Buying miners and groceries

Two events have the market buzzing today: the bid by China’s Minmetals Resources to buy Equinox for $7, and the announcement that Grant O’Brien will replace Michael Luscombe as CEO of Woolworths. A bit from each side of the two speed economy. The bid for Equinox is below the traded price of $7.35 and brokers are hedging their bets about it. Morningstar has downgraded its recommendation from buy to hold, which sounds an accurate assessment of the effect of the bid, but many other brokers obviously think the share price has a way to go and are issuing buys.

UBS is one and has the following to say about it:

In our view, Equinox shareholders have three options i) to approve the LUN transaction (5% assigned probability), ii) accepting the low initial MMR offer (5% assigned probability), or iii) rejecting the initial MMR offer and hold out for a bump or the surfacing of stand-alone value of Equinox (90% assigned probability).

The bid is conditional on Equinox ceasing its takeover bid for 4.8 billion Canadian dollars Lundin Mining. Combank also has a buy noting that the Lundin play has opened the space for Minmetals:

MMR has stated that its offer represents a 33% premium to the 20-day EQN VWAP, but we see the offer as opportunistic, given the recent weakness in EQN’s share price following the LUN takeover announcement last month.

The bid does seem low and if the Minmetals’ play is taking advantage of a depressed share price because of the Lundin play, as seems probable, then the added confusion is probably not going to lead to a higher price in the short term. The question is will Minmetals come in with a higher bid and is it worth hanging around for it come? Crystal ball required. The answer depends very much on what resource security China Inc wants with copper.

The other event was the Woolworths succession. Not much surprise there, and probably not a great deal of change, either. This is what JP Morgan had to say:

1) The announcement of Luscombe’s retirement is not a surprise, given there has been speculation in the press, although O’Brien’s appointment may be a surprise to some. 2) There is potential for a change in culture and the operational approach in addressing the improvement at Coles, especially as we believe that WOW has been slow to focus on Coles and its marketing has not been innovative relative to Coles. 3) The retention of Director of Supermarkets Greg Foran may be a challenge. 4) There could be a change in the medium-term earnings growth guidance at WOW. 5) There is unlikely to be a change in the home improvement strategy. 6) O’Brien inherits a more challenging operating environment relative to Luscombe at the time he was appointed CEO designate.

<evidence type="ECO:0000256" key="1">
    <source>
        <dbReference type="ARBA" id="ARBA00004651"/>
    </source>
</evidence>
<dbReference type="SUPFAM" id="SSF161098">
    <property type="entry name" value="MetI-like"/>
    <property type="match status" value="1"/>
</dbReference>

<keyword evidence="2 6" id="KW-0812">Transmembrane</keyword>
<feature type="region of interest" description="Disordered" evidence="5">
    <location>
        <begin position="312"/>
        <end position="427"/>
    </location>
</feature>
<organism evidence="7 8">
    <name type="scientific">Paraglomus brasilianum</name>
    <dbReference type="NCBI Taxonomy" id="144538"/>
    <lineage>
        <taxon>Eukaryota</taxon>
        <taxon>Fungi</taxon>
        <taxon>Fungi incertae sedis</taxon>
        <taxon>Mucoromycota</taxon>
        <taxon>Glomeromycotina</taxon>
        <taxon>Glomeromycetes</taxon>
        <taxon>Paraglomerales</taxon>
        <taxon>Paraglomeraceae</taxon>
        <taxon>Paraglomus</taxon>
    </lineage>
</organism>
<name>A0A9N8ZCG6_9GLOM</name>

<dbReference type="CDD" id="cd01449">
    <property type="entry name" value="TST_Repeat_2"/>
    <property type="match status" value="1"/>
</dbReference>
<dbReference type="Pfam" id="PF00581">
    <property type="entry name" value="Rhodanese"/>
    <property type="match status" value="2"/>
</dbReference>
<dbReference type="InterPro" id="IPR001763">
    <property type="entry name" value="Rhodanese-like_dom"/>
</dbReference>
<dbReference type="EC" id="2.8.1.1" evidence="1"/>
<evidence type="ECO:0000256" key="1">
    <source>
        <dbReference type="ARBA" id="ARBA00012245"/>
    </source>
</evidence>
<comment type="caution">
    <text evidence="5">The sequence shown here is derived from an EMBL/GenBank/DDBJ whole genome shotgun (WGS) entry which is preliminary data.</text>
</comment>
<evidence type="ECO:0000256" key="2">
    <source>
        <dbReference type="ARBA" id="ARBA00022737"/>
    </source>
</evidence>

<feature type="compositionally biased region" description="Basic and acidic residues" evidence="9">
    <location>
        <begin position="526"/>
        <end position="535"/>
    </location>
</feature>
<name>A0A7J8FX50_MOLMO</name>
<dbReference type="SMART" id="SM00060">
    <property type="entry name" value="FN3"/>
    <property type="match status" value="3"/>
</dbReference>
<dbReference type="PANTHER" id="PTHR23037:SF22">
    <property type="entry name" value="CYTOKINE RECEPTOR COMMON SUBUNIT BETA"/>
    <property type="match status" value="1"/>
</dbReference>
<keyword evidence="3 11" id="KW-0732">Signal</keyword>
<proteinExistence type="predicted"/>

We retain our Overweight recommendation on WOW. We highlight upside potential in 2011 from food inflation from a sales and EBIT margin perspective, Quantum-led cost savings, valuation support (DCF A$28.38 per share) and strong cash generation as key positives. While sentiment may remain subdued due to the recent earnings downgrade and the appointment of O’Brien, who is not well-known to the investment community, we suggest the current share price provides an attractive risk reward proposition with rising LFL sales growth in Australian Food & Liquor the next catalyst.

Macquarie Equities questions the timing, saying the departure is odd when Woolworths is seen to be “the weaker player” in the supermarket duopoly. The era in which Woolworths benefitd from Coles’ seemingly endless troubles seems over, although Coles’ ability to sustain its price attacks is questionable.



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  1. Woolworths is seen to be “the weaker player” in the supermarket duopoly.

    Bah! Weaker player by what measure Mr Maq? The position of your quotation marks seems you may think the same SoN.

    Coles may be making the more agressive pricing campaign, but WOW is still ahead on sales and market coverage. It’ll take more than a flash-in-the-pan price war for Coles to out-muscle WOW. Only time will tell on that score.

    • The fundamental difference between WOW and Coles is that the latter is still part of a conglomerate with a poor record of capital management. The former is not.

      Although it remains to be seen what happens with the DIY expansion. On the one hand, it could be fraught with danger as the ROIC plummets due to the strong presence of Bunnings. Add in the deflation in the housing market and the subdued consumer and the scope for increased spending on housing related products is limited.

      On the other hand, it could be the best time to do so, as home owners look to improve their own houses and potter about in the garden as WOW fruit and vegie prices skyrocket.

      Whatever the case, WOW is still a much better place to place your capital than WES, regardless of management departures/gyrations.

  2. Yes, Q, I do think the same. To be fair to Macquarie, they do not think Woolies is the “weaker”, but they do think that is the growing sentiment in the market.